When it comes to sanctions, a low number of them usually means a good thing. But when transgressions are unreported or under-reported, or there’s a lack of urgency in investigating questionable situations, a low sanctions rate signals that the system needs tightening.
Numerous warning bells are being sounded about the weakness of oversight of Hawaii’s nursing homes. In four of the past five years, the state Department of Health has failed to meet federal standards for properly evaluating the severity of complaints, reports the Star-Advertiser’s Rob Perez. The state also shows a laxness when it comes to assessing and penalizing serious deficiencies, and the regulatory gaps are worrisome given the expected demand for nursing homes in the near future.
There are 48 federally certified nursing homes in Hawaii, and presently, just 10 state inspectors to oversee them. Complaints ranging from elderly physical and sex abuse to subpar medical care have been filed, but deficient care has rarely resulted in any penalties in Hawaii, whereas they would have in other states.
The state health director, acknowledging there are problems, says hiring freezes, retirements and furloughs have stymied better inspection of nursing homes in recent years. But she sees improvements coming, including a boost in staffing. Indeed, they are sorely needed.
Hawaii is on the verge of a "silver wave" — and quality of elderly care will be a major issue for a growing number of Hawaii’s population. Seniors age 65 and older made up 15 percent of residents here last year; that number is expected to rise to 20 percent by 2020, and up to 23 percent by 2030, the state projects. Factor in that Hawaii has the nation’s highest average longevity — about 81 years — and the outlook for the senior-care industry is fraught with opportunities in need of forceful monitoring.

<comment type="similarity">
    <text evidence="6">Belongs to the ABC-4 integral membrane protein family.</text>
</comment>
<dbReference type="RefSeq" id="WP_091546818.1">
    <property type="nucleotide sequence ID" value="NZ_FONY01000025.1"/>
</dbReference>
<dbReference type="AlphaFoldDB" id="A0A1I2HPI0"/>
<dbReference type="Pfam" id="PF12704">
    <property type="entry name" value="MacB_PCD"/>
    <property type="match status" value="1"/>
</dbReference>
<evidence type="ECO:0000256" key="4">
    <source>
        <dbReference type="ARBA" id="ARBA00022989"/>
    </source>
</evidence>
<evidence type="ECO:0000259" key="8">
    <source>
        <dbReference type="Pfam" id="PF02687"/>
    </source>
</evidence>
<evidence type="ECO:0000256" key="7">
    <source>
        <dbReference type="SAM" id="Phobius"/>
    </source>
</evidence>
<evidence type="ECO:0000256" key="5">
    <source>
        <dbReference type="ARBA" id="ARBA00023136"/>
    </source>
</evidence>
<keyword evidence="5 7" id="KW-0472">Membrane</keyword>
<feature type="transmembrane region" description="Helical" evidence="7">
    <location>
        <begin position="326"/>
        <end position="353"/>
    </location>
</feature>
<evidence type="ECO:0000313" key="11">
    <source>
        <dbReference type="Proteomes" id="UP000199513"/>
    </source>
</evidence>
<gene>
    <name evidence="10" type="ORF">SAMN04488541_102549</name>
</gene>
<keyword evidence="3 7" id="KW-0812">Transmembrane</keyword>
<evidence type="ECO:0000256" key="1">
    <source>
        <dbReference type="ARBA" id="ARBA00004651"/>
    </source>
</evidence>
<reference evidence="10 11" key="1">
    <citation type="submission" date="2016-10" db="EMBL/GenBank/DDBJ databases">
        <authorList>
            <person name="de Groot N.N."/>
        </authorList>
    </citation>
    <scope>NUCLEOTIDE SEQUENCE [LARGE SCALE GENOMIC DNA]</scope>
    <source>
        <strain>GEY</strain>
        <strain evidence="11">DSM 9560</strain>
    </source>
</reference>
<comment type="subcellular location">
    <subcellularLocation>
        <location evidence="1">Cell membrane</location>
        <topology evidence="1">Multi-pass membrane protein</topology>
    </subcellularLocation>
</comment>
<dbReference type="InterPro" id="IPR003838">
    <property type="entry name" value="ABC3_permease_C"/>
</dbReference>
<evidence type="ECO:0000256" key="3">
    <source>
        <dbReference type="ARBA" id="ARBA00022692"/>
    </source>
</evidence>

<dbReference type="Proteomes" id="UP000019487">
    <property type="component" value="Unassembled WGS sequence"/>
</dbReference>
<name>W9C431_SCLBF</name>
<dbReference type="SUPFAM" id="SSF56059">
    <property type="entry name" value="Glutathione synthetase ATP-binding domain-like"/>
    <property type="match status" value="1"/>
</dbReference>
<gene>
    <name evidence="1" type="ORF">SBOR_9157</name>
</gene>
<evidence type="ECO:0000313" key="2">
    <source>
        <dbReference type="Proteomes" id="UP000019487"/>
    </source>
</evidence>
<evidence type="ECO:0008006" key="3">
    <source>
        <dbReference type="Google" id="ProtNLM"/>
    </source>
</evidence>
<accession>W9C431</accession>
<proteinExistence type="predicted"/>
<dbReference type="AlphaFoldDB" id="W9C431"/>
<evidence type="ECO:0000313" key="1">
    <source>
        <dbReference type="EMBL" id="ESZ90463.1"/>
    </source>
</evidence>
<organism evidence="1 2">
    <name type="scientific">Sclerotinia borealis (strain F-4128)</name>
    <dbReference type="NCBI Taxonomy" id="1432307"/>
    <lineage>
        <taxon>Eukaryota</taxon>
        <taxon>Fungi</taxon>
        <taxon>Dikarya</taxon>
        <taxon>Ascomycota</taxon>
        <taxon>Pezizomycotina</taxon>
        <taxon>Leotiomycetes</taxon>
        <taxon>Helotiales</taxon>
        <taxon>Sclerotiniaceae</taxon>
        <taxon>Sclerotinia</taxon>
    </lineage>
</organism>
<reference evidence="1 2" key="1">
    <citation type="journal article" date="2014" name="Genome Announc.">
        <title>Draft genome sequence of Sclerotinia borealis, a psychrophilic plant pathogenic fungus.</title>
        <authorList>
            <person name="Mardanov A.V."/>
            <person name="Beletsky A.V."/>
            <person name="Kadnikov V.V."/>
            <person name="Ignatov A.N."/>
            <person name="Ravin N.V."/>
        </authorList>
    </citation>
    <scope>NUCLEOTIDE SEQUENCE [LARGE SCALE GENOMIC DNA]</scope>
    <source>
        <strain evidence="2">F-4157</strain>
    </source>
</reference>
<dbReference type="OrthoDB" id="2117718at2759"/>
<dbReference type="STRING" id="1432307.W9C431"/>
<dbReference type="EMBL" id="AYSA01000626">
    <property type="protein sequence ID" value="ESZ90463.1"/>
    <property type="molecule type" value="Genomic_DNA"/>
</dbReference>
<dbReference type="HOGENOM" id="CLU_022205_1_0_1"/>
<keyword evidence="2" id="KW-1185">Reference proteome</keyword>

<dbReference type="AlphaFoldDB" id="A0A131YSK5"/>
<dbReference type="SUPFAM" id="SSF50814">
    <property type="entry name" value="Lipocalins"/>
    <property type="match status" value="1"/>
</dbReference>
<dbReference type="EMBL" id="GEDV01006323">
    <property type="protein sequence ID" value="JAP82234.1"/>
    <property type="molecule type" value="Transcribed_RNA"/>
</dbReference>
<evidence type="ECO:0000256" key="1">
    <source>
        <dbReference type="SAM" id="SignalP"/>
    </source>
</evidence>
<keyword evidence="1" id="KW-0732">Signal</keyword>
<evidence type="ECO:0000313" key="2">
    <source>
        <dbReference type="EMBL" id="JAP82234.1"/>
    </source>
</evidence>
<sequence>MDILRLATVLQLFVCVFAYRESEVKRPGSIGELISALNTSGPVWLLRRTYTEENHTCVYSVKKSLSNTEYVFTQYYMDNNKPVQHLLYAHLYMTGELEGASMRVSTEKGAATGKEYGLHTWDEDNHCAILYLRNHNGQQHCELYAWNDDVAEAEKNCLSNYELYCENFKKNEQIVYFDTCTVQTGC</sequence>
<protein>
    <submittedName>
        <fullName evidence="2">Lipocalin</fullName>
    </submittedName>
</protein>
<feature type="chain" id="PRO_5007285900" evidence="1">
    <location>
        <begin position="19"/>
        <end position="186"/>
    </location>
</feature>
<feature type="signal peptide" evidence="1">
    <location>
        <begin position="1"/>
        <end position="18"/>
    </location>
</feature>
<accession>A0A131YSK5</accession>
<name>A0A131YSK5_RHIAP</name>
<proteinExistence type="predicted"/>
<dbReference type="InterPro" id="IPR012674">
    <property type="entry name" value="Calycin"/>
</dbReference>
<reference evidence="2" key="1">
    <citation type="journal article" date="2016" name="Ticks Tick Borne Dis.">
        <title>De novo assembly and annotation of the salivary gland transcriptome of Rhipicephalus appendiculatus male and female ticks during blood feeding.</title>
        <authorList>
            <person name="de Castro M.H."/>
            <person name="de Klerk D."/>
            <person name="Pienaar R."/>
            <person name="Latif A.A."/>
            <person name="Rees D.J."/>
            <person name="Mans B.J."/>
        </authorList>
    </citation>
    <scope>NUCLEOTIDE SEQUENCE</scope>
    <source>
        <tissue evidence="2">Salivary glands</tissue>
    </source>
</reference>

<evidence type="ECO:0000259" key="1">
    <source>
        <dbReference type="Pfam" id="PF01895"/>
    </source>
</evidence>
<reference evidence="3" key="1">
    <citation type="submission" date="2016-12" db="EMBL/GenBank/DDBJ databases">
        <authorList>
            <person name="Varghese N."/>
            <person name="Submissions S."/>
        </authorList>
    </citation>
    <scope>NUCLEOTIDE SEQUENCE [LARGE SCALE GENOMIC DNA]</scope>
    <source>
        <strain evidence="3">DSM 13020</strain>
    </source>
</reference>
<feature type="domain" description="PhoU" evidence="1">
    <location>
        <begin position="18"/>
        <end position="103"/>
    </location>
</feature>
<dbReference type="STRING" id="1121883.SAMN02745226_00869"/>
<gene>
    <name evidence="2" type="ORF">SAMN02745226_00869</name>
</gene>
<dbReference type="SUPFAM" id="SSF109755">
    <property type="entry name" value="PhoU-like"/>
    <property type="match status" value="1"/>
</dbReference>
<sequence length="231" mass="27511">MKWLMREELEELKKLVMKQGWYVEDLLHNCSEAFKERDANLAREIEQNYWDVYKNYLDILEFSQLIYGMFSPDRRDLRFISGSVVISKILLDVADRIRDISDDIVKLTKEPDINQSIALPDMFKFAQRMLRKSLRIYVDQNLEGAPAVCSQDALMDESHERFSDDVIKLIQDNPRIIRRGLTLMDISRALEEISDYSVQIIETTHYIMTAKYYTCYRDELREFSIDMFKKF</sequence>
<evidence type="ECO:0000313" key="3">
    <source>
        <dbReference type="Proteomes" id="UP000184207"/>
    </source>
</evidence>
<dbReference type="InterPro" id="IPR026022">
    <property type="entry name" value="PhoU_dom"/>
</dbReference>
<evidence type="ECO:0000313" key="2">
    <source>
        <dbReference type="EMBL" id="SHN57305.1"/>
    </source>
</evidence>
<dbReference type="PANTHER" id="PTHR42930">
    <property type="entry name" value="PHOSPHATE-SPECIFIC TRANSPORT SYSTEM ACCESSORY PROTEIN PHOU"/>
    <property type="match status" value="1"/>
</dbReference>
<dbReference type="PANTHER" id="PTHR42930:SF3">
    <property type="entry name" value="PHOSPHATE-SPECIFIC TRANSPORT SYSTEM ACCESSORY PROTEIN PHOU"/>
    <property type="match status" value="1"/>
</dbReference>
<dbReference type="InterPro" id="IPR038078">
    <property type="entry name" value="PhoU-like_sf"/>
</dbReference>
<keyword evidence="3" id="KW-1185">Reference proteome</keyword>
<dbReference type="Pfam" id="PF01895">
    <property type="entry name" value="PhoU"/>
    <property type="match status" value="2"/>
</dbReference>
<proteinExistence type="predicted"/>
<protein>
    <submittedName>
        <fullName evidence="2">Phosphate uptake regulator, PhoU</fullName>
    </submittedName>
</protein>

While the focus must remain on quality care, the high costs can’t be overlooked. In Hawaii, the median annual price for private-room nursing home care is $122,640 — 58 percent higher than the national median of $77,745 — having risen 4.7 percent annually in the past six years, according to Genworth’s 2011 Cost of Care Survey. That is projected to rise to $199,768 in 10 years. There must be scrutiny to ensure that people get what they are paying for: quality, safe care.
In 2002, the National Center on Elder Abuse came out with prevention strategies against abuse in nursing homes and other long-term care settings, which included coordination between law enforcement, regulatory, adult protection and nursing home advocacy groups, as well as strict enforcement of mandatory reporting. In both these aspects, Hawaii’s oversight over nursing homes must be shored up.
A third prevention strategy — to assure that hiring practices include screening of prospective employees for criminal backgrounds, history of substance abuse and domestic violence, and other red flags — truly reveals a gaping hole in the state’s system. Hawaii years ago created a blacklist of certified nurse aides deemed unfit to work at long-term care facilities — but the list has not been updated for four years, a galling dereliction of a simple task that should not be excused away by short-staffing. Creating safeguards means little if they are not used and enforced.
We must do better. Reporting and sanctions should err on the side of vigilance, to protect the many seniors who, at this stage of their lives, are at their most vulnerable.
"Our society must make it right and possible for old people not to fear the young or be deserted by them, for the test of a civilization is the way that it cares for its helpless members," wrote the author Pearl S. Buck. These words will become increasingly apt as we in Hawaii and the nation become increasingly gray. Now is the time to actively take stock of our senior care systems such as nursing homes and their oversight — and make them right.